Massachusetts courts have construed the public policy exception narrowly. King v. Driscoll, 638 N.E.2d 488, 492 (Mass. 1994). The public policy exception will apply where the employee is terminated "for asserting a legally guaranteed right..., for doing what the law requires..., or for refusing to do that which the law forbids, " among other things. Smith-Pfeffer v. Superintendent of the Walter E. Fernald State Sch., 533 N.E.2d 1368, 1371 (Mass. 1989). But Massachusetts courts have not recognized a general exception where an employee engages in "socially desirable duties, " id., nor have they accepted such an exception where an employee violates a particular statute, King, 638 N.E.2d at 493 ("[I]t is not necessarily true that the existence of a statute relating to a particular matter is by itself a pronouncement of public policy that will protect, in every instance, an employee from termination."). Similarly, the internal administration and procedures of a company cannot provide the basis for the public policy exception. Id. at 492.

To be sure, a policy of encouraging employees to use guns in an unauthorized manner has troubling public safety ramifications. But time and again Massachusetts courts have found that concerns about internal policy do not implicate the public policy exception, even where these concerns stem from a valid public safety or legal issue. See, e.g., Wright v. Shriners Hosp. for Crippled Children, 589 N.E.2d 1241, 1244 (Mass. 1992) (not applying public safety exception where nurse made an internal report regarding patient care); Mello v. Stop & Shop Cos., Inc., 524 N.E.2d 105, 108 (Mass. 1988) (finding no reason to apply public policy exception where employee complained about internal false claims).

Further, Pierre does not show that Massachusetts courts have recognized a public policy exception where an employer makes fraudulent representations to an employee. The one pertinent case he cites, Baker v. A.W. Chesterton Co., No. 94-5598, 1998 WL 1285612, at *3 (Mass. Super. Ct. Apr. 30, 1998), is not persuasive or precedential authority. The case does not reference the public policy doctrine and provides minimal analysis as to why the wrongful termination claim asserted there should survive summary judgment. Id . As noted above, the Massachusetts courts generally have been reluctant to create broad public policy exceptions to support new claims of wrongful termination of at-will employment. See King, 638 N.E.2d at 584 ("To date, we have acknowledged very few statutory rights... which would warrant invocation of the public policy exception.").

C. Count IV: Intentional Infliction of Emotional Distress

Pierre also brings a claim for intentional infliction of emotional distress. However, the Massachusetts Workers' Compensation Act provides the exclusive remedy for certain workrelated injuries unless the employee submits a written reservation of his rights at the time he begins his employment. M.G.L. ch. 152, § 24. As a result, common law claims are barred where "the plaintiff is shown to be an employee; his condition is shown to be a personal injury within the meaning of the compensation act; and the injury is shown to have risen out of and in the course of employment." Foley v. Polaroid Corp., 413 N.E.2d 711, 713-14 (Mass. 1980) (internal quotations marks and citations omitted).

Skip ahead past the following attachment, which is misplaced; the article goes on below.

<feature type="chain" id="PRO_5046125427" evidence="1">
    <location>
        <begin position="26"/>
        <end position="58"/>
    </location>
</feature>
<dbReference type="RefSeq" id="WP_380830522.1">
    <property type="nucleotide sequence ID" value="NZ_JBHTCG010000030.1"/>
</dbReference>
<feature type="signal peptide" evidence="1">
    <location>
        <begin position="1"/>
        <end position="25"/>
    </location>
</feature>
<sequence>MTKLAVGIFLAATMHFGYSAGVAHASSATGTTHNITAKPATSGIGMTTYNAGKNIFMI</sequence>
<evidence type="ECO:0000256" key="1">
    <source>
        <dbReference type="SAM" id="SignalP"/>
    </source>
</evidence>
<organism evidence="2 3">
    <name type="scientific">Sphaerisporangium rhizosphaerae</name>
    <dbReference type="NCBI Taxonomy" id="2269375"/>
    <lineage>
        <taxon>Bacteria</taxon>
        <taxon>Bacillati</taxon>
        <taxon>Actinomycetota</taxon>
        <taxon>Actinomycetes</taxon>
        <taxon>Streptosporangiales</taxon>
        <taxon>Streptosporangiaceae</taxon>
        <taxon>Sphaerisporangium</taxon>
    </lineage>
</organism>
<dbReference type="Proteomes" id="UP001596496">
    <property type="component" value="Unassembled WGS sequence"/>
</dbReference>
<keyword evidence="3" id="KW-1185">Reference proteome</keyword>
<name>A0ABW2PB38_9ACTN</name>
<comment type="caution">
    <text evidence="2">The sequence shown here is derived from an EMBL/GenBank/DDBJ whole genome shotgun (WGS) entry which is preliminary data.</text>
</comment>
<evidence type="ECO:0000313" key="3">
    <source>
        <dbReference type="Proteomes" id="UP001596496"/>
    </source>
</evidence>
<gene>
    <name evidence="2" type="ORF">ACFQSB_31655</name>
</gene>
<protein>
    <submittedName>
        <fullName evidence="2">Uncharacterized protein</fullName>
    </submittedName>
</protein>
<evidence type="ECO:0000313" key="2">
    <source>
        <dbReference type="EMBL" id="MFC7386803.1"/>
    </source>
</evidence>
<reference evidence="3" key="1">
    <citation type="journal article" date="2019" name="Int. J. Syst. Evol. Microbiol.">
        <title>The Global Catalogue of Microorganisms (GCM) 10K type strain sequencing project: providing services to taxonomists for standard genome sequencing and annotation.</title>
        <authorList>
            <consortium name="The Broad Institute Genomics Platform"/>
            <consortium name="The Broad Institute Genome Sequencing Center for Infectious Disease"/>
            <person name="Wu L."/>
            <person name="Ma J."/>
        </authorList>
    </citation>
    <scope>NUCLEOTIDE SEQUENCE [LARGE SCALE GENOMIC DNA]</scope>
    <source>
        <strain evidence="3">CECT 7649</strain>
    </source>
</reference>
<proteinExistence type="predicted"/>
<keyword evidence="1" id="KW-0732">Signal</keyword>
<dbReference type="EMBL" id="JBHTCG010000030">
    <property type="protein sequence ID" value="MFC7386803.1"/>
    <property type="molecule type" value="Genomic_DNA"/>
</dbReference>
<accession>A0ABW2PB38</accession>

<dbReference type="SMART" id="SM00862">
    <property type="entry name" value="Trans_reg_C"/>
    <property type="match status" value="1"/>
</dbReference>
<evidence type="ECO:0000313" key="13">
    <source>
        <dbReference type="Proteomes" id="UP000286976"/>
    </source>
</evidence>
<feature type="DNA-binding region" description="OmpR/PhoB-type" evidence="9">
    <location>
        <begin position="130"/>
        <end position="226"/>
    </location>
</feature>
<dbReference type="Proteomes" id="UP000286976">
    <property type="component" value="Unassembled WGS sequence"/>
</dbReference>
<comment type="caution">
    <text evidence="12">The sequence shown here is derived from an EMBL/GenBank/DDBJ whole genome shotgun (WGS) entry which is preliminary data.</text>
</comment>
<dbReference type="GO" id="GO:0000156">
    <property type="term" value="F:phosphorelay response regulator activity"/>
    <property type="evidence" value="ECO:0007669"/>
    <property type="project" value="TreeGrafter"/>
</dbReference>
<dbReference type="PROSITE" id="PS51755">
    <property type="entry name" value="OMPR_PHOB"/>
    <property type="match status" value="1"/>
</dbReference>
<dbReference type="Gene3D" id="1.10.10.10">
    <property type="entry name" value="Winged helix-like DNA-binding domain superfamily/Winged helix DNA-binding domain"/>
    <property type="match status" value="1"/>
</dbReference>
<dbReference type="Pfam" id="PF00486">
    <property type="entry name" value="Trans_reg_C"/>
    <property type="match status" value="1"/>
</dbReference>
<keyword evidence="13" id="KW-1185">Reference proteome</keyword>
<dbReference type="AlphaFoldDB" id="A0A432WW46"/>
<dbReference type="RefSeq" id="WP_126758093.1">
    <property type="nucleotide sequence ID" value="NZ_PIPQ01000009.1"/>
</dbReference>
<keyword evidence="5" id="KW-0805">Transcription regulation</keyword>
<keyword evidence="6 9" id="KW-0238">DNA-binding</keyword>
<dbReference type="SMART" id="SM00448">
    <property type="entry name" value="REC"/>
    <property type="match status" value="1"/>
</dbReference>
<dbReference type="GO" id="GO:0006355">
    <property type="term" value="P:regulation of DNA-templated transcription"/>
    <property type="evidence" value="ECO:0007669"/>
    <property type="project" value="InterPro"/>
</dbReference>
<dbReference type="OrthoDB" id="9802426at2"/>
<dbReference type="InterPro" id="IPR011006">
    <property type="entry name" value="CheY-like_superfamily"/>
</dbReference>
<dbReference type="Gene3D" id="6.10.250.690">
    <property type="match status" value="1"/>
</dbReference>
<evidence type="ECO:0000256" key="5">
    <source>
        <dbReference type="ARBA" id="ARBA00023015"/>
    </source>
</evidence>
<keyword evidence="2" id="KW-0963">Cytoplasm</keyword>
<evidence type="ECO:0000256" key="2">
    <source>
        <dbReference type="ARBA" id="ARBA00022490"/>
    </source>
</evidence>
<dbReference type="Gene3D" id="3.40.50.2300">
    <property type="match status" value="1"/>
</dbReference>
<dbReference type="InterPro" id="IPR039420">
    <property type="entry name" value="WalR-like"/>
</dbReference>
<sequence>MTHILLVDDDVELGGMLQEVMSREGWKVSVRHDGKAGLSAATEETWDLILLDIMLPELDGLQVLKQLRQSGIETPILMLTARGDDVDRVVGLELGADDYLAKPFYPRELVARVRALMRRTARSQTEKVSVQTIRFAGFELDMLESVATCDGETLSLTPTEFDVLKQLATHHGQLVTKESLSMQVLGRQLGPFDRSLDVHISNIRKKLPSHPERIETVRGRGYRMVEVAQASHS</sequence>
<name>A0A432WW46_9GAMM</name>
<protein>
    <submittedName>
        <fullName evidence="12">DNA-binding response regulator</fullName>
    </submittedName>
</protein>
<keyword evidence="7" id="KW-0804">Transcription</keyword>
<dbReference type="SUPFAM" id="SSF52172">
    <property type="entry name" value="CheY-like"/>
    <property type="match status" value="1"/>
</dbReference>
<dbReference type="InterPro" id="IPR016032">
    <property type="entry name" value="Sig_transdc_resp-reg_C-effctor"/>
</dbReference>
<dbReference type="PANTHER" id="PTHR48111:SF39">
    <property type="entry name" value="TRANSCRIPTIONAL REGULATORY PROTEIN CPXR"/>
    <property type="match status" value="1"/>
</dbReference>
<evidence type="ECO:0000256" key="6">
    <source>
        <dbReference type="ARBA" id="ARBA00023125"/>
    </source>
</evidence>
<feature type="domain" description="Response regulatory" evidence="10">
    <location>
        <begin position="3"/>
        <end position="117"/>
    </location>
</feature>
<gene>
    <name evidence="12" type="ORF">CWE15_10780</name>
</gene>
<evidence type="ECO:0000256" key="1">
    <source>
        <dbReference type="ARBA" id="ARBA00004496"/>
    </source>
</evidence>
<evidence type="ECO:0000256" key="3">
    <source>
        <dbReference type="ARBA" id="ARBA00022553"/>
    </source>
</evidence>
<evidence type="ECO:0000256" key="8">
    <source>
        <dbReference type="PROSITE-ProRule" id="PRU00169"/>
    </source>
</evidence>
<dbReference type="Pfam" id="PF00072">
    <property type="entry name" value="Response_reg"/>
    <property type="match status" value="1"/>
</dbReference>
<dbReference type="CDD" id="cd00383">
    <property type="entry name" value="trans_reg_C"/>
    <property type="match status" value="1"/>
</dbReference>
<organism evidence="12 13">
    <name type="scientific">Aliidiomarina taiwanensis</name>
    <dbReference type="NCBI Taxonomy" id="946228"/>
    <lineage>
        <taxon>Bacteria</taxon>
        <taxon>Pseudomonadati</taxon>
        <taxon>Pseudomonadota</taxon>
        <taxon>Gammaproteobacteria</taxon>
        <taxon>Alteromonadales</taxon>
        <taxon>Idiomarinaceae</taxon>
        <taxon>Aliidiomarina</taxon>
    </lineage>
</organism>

Pierre does not allege that he ever submitted a written notice reserving his rights under the Workers' Compensation Act. In addition, it is undisputed that Pierre was an employee of USSA and that his injury arose from his employment. See Lennon v. Walsh, 798 F.Supp. 845, 848 (D. Mass. 1992) ("[T]he fact that plaintiff alleges he was removed from his employment for an improper reason does not take his claim outside the scope of the [Massachusetts] workers' compensation law."). Similarly, intentional infliction of emotional distress is an injury within the meaning of the Act. Green v. Wyman-Gordon Co., 664 N.E.2d 808, 813 (Mass. 1996). Accordingly, this claim is barred under the exclusivity provision of the Workers' Compensation Act.

D. Count V: Discrimination Claim under Massachusetts General Laws Chapter 151B

As to Pierre's discrimination claim, Pierre concedes that he failed to file a complaint with the Massachusetts Commission Against Discrimination as required under M.G.L. ch. 151B, § 5. He requests that the Court dismiss this claim without prejudice so he may pursue his remedies using the proper procedure. Per Pierre's request, this claim is hereby dismissed without prejudice.

III. Conclusion

For the reasons stated herein, the defendant's Partial Motion (dkt. no. 6) to Dismiss is GRANTED. Counts II, III, and IV are DISMISSED WITH PREJUDICE, and Count V is DISMISSED WITHOUT PREJUDICE.